THERE are fears of jobs losses at one of the country's top Formula One teams after Williams F1 announced it had made a loss of £13m.

The racing and construction company, which is a major employer in Grove, near Wantage, said it was considering selling up after a severe dip in the company’s finances for 2019. The loss for 2019 stands against profits of £12.9m in 2018.

Announcing its plans in a statement, it said a "formal sale process is the right and prudent thing to do", adding that options being considered included a "potential sale of the whole company".

Williams is one of the most successful teams in Formula One history, with nine Constructors’ Championships under its belt.

Down the years it has also boasted some of the greatest drivers in the sport, including Ayrton Senna, Nigel Mansell and Damon Hill.

However, last season it finished rock bottom of the championships, scoring just a single point all season.

Business and community leaders in the area said they would be sad to see the company go, saying the company had been ‘big supporters’ of the area.

Julie Mabberley of the Wantage and Grove Campaign Group, said: “We’d be very sad if Williams F1 closed its offices in Grove as it is currently one of the major employers in the area. We hope that any change in ownership will not change the strong relationship between the company and the local community.”

Echoing the concerns, the Vale of White Horse District Council leader, Emily Smith, said: “Williams F1 is an important and valued employer in the Vale.

“As well as the racing team, their conference centre and the Advanced Engineering part of the business employs many highly skilled engineers and other staff at their headquarters in Grove.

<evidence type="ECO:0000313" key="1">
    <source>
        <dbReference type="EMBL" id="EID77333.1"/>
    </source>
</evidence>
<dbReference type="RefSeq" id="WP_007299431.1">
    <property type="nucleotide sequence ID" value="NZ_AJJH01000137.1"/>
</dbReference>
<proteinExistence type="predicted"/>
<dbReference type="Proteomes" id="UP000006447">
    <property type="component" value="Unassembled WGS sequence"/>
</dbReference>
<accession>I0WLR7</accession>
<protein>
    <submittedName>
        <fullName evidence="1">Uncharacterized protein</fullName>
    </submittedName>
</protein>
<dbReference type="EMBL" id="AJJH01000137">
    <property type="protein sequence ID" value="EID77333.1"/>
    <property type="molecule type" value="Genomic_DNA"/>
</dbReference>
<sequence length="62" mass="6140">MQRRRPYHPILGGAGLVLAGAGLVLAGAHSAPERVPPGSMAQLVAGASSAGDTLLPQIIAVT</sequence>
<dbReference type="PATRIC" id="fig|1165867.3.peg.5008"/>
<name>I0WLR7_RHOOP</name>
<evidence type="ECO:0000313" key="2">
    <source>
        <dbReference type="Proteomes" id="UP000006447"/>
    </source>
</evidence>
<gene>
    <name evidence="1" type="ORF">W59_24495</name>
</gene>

“It is not yet clear what the outcome of this sale announcement will be, but we will continue to work closely with Williams and any potential future buyer to support their role in the local economy and the wider community.”

Williams was founded by Frank Williams in 1977 and was based in an empty carpet warehouse in Didcot before it moved to Grove.

Wantage Mayor, Jim Sibbald, said that he was confident the family would still work alongside the community ‘however they can’.

He said: “Sir Frank Williams and his daughter Claire have been employers and supporters of the local community for many years and with the potential sale of part of the Williams set of companies, I am sure they would like to continue this in whatever way they can.”

The company last night said it had not received any formal approaches, but confirmed ‘preliminary discussions’ with possible investors.

It also said that despite the change of approach, the company had both the funds and the intent to reclaim its place on the grid when racing returns.

The statement from the company – Williams Grand Prix Holdings (WGPH)– said: “Any interested party participating in the formal sale process will be required to enter into a non-disclosure agreement with WGPH on terms satisfactory to the WGPH board.

"The company then intends to provide such interested parties with certain information on the business, following which interested parties will be invited to submit their proposals.

"While the company has faced a number of challenges, Williams currently remains funded and ready to resume racing when the calendar allows in 2020."

Williams' F1 revenue declined by more than £35m to £95.4m and chief executive Mike O'Driscoll admitted a downturn in results had been a contributing factor to the current difficulties.

"The financial results for 2019 reflect the recent decline in competitiveness of the F1 operation and the consequent reduction in commercial rights income," he said.

"After four years of very solid performance in the FIA F1 Constructors' Championship during which we claimed two third- and two fifth-place finishes, we endured a couple of very difficult seasons. We have implemented a significant restructuring over the last nine months and have strengthened the technical leadership team.

"There has been an enormous gap in earnings and expenditure between the three largest teams and the rest of the grid for a number of years, but we are confident that Liberty Media's long-term vision and plans, including a first-ever cost-cap for the sport, will deliver a more level playing field for 2021 and beyond, on which all teams can compete more fairly."